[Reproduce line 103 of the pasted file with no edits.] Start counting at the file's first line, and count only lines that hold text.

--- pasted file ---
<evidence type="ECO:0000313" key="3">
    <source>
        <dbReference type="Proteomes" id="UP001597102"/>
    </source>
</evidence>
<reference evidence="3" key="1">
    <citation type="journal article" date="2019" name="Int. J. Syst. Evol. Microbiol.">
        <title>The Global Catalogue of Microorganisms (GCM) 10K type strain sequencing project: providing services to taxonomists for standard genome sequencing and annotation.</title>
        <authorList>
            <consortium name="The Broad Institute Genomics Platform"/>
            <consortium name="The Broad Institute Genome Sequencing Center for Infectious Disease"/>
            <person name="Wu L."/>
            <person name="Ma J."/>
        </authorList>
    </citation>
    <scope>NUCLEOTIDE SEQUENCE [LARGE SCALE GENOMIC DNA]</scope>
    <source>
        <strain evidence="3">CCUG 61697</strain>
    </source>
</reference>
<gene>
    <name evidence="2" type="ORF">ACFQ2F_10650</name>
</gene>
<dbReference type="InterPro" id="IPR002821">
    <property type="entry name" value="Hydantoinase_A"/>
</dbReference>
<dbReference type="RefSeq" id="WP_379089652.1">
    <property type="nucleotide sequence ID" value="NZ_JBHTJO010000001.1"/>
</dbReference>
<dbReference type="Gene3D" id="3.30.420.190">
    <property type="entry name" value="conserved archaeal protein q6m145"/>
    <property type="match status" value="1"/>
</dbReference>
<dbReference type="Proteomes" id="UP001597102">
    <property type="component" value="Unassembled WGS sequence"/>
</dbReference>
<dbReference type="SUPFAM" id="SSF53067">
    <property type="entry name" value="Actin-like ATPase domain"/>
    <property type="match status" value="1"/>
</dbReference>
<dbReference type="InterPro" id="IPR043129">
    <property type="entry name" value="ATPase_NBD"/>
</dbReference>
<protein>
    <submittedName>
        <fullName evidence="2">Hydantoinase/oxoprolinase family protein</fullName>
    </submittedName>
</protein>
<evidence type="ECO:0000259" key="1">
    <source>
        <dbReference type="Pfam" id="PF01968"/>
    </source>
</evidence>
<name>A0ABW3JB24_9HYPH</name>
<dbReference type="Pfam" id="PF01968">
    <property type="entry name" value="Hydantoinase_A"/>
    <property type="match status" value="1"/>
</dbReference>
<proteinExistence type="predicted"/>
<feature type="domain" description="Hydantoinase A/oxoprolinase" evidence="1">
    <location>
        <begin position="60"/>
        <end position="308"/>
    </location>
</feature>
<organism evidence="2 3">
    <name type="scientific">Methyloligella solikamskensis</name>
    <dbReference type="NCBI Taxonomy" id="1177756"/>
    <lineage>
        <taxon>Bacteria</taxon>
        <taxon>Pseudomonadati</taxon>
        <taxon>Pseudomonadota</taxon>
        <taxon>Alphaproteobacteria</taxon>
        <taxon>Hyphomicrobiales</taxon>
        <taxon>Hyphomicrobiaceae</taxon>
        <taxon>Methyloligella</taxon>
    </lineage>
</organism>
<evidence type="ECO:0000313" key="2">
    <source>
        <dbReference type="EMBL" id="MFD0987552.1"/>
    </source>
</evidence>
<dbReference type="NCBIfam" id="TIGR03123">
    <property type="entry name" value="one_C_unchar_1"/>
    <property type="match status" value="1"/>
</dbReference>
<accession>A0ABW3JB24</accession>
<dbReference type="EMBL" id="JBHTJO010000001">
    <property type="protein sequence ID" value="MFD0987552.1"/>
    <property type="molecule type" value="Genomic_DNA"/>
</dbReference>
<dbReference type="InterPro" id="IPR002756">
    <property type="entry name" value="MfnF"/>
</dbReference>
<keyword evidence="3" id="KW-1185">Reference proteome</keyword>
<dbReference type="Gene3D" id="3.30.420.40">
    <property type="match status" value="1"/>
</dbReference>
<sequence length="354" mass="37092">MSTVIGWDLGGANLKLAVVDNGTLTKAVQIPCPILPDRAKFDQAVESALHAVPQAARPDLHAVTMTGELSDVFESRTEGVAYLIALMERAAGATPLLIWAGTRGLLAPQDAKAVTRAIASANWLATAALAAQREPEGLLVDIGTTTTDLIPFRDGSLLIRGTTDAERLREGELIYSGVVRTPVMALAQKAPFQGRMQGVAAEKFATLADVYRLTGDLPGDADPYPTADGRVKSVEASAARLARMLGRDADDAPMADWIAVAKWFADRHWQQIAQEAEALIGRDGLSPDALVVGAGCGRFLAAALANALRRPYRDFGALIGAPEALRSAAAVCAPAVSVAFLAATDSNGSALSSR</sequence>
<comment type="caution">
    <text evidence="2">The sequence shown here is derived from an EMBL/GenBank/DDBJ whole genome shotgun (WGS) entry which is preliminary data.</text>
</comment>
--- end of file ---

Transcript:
</comment>